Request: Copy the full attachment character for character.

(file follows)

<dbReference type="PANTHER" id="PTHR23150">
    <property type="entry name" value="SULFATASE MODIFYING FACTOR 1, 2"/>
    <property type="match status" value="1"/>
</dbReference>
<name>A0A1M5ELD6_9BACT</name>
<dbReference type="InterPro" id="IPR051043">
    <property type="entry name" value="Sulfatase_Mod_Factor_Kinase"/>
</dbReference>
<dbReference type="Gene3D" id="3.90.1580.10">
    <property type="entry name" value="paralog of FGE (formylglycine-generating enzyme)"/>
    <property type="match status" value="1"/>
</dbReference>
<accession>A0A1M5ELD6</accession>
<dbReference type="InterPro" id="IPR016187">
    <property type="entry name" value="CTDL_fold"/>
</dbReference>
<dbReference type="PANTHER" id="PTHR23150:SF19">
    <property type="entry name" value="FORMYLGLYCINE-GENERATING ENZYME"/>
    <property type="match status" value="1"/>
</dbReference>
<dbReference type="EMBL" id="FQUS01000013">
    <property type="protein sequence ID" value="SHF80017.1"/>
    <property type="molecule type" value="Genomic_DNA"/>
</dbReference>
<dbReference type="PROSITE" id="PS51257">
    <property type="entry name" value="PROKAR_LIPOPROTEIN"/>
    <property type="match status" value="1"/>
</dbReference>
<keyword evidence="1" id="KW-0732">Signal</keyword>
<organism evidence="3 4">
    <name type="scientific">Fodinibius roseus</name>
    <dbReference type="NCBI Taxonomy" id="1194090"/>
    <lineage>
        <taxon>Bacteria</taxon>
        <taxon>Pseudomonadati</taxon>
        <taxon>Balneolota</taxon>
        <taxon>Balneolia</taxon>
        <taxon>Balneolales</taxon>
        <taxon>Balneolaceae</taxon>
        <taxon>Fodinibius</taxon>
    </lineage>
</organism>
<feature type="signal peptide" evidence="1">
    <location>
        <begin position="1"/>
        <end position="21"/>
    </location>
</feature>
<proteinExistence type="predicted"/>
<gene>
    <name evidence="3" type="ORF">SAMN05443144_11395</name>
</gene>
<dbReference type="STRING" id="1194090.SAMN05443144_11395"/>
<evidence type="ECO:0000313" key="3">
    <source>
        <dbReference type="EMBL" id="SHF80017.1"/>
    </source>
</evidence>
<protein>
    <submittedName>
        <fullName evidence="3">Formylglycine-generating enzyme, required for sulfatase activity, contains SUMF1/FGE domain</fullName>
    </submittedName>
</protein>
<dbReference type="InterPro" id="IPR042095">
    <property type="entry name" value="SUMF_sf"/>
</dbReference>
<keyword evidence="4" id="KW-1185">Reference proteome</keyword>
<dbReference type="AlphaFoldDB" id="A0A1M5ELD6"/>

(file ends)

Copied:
<dbReference type="PANTHER" id="PTHR23150">
    <property type="entry name" value="SULFATASE MODIFYING FACTOR 1, 2"/>
    <property type="match status" value="1"/>
</dbReference>
<name>A0A1M5ELD6_9BACT</name>
<dbReference type="InterPro" id="IPR051043">
    <property type="entry name" value="Sulfatase_Mod_Factor_Kinase"/>
</dbReference>
<dbReference type="Gene3D" id="3.90.1580.10">
    <property type="entry name" value="paralog of FGE (formylglycine-generating enzyme)"/>
    <property type="match status" value="1"/>
</dbReference>
<accession>A0A1M5ELD6</accession>
<dbReference type="InterPro" id="IPR016187">
    <property type="entry name" value="CTDL_fold"/>
</dbReference>
<dbReference type="PANTHER" id="PTHR23150:SF19">
    <property type="entry name" value="FORMYLGLYCINE-GENERATING ENZYME"/>
    <property type="match status" value="1"/>
</dbReference>
<dbReference type="EMBL" id="FQUS01000013">
    <property type="protein sequence ID" value="SHF80017.1"/>
    <property type="molecule type" value="Genomic_DNA"/>
</dbReference>
<dbReference type="PROSITE" id="PS51257">
    <property type="entry name" value="PROKAR_LIPOPROTEIN"/>
    <property type="match status" value="1"/>
</dbReference>
<keyword evidence="1" id="KW-0732">Signal</keyword>
<organism evidence="3 4">
    <name type="scientific">Fodinibius roseus</name>
    <dbReference type="NCBI Taxonomy" id="1194090"/>
    <lineage>
        <taxon>Bacteria</taxon>
        <taxon>Pseudomonadati</taxon>
        <taxon>Balneolota</taxon>
        <taxon>Balneolia</taxon>
        <taxon>Balneolales</taxon>
        <taxon>Balneolaceae</taxon>
        <taxon>Fodinibius</taxon>
    </lineage>
</organism>
<feature type="signal peptide" evidence="1">
    <location>
        <begin position="1"/>
        <end position="21"/>
    </location>
</feature>
<proteinExistence type="predicted"/>
<gene>
    <name evidence="3" type="ORF">SAMN05443144_11395</name>
</gene>
<dbReference type="STRING" id="1194090.SAMN05443144_11395"/>
<evidence type="ECO:0000313" key="3">
    <source>
        <dbReference type="EMBL" id="SHF80017.1"/>
    </source>
</evidence>
<protein>
    <submittedName>
        <fullName evidence="3">Formylglycine-generating enzyme, required for sulfatase activity, contains SUMF1/FGE domain</fullName>
    </submittedName>
</protein>
<dbReference type="InterPro" id="IPR042095">
    <property type="entry name" value="SUMF_sf"/>
</dbReference>
<keyword evidence="4" id="KW-1185">Reference proteome</keyword>
<dbReference type="AlphaFoldDB" id="A0A1M5ELD6"/>